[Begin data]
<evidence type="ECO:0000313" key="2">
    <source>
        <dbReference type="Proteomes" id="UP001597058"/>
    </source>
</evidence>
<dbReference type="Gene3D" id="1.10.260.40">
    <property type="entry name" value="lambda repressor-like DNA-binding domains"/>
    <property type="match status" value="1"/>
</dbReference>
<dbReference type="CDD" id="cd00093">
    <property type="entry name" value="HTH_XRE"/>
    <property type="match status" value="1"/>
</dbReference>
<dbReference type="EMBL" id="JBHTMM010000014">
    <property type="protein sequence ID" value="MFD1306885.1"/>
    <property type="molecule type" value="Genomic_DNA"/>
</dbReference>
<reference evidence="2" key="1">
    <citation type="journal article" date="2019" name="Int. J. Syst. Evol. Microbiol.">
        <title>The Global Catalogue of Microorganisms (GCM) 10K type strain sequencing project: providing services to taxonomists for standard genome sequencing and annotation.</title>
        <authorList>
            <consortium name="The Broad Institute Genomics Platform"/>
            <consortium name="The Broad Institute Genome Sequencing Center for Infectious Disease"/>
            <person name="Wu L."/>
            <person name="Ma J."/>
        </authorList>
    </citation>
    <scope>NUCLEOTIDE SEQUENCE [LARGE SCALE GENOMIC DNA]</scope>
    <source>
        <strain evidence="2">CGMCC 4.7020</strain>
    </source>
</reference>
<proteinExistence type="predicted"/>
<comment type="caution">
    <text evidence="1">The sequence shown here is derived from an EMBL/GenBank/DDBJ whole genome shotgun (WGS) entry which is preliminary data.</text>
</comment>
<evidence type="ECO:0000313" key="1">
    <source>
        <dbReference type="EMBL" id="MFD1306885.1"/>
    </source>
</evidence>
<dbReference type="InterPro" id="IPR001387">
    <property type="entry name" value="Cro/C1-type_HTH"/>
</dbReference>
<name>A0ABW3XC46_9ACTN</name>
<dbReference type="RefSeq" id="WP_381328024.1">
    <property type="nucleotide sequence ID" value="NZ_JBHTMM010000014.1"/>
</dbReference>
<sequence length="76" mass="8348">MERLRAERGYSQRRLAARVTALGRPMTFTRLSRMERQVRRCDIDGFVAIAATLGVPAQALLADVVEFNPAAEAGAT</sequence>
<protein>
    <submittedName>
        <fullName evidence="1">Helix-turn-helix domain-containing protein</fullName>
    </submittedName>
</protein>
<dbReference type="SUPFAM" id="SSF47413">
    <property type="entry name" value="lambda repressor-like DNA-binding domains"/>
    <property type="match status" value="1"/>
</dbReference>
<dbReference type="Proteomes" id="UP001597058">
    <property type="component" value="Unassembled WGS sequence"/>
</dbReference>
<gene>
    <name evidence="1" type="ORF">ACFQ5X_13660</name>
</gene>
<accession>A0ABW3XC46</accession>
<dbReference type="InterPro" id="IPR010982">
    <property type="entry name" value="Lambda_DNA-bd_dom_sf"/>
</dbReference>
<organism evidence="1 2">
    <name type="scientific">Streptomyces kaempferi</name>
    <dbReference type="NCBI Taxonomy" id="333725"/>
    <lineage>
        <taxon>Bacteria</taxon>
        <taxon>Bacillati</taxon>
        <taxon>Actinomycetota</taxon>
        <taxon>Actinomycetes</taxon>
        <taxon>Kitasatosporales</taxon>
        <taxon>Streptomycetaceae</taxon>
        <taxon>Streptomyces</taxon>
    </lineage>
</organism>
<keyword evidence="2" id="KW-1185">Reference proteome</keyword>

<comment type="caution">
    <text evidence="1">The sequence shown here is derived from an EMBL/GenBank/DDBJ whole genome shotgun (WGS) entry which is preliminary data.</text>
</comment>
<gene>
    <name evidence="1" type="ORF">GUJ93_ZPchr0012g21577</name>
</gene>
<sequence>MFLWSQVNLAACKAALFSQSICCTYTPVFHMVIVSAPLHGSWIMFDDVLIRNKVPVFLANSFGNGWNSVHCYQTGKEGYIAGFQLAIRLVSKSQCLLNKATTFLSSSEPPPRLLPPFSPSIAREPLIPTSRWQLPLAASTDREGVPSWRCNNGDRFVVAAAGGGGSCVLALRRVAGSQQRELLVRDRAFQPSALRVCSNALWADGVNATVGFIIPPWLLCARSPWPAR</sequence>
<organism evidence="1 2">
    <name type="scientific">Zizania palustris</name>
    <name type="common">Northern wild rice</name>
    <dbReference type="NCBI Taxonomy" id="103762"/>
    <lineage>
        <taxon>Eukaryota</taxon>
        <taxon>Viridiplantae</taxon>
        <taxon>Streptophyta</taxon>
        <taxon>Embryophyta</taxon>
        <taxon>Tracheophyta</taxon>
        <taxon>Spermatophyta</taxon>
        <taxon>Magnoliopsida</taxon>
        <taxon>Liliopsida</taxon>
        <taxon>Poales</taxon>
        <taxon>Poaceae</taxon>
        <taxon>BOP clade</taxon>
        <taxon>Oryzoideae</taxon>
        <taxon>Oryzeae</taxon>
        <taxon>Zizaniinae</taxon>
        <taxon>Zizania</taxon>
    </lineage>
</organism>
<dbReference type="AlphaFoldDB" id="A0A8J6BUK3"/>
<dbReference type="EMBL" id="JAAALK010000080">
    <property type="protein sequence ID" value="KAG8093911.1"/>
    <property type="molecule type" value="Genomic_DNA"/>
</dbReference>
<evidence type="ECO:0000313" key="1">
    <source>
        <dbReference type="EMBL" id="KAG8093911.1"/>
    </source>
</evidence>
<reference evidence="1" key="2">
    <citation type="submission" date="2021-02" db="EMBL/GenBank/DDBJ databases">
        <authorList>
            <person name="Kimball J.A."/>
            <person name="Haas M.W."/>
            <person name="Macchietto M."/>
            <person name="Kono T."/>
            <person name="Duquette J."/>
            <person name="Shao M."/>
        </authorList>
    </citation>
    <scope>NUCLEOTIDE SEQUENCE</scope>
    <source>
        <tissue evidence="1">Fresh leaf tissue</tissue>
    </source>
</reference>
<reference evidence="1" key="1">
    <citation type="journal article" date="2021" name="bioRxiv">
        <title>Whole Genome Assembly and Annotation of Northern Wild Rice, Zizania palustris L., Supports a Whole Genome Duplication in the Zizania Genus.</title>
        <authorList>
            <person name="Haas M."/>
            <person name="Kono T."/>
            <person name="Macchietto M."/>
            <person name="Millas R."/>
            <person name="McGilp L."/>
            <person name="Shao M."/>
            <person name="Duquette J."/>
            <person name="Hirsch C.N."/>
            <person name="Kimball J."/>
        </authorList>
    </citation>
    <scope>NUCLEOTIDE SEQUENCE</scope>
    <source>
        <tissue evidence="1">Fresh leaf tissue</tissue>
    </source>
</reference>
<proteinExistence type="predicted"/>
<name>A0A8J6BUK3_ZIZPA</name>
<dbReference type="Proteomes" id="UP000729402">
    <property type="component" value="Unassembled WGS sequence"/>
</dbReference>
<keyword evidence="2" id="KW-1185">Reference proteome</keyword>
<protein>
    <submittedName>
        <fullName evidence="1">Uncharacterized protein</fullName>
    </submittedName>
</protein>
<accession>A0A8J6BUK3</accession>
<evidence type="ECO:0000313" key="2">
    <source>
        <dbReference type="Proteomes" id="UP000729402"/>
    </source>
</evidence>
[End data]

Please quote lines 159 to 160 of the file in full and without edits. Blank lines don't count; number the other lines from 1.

<name>A0A8J6BUK3_ZIZPA</name>
<dbReference type="Proteomes" id="UP000729402">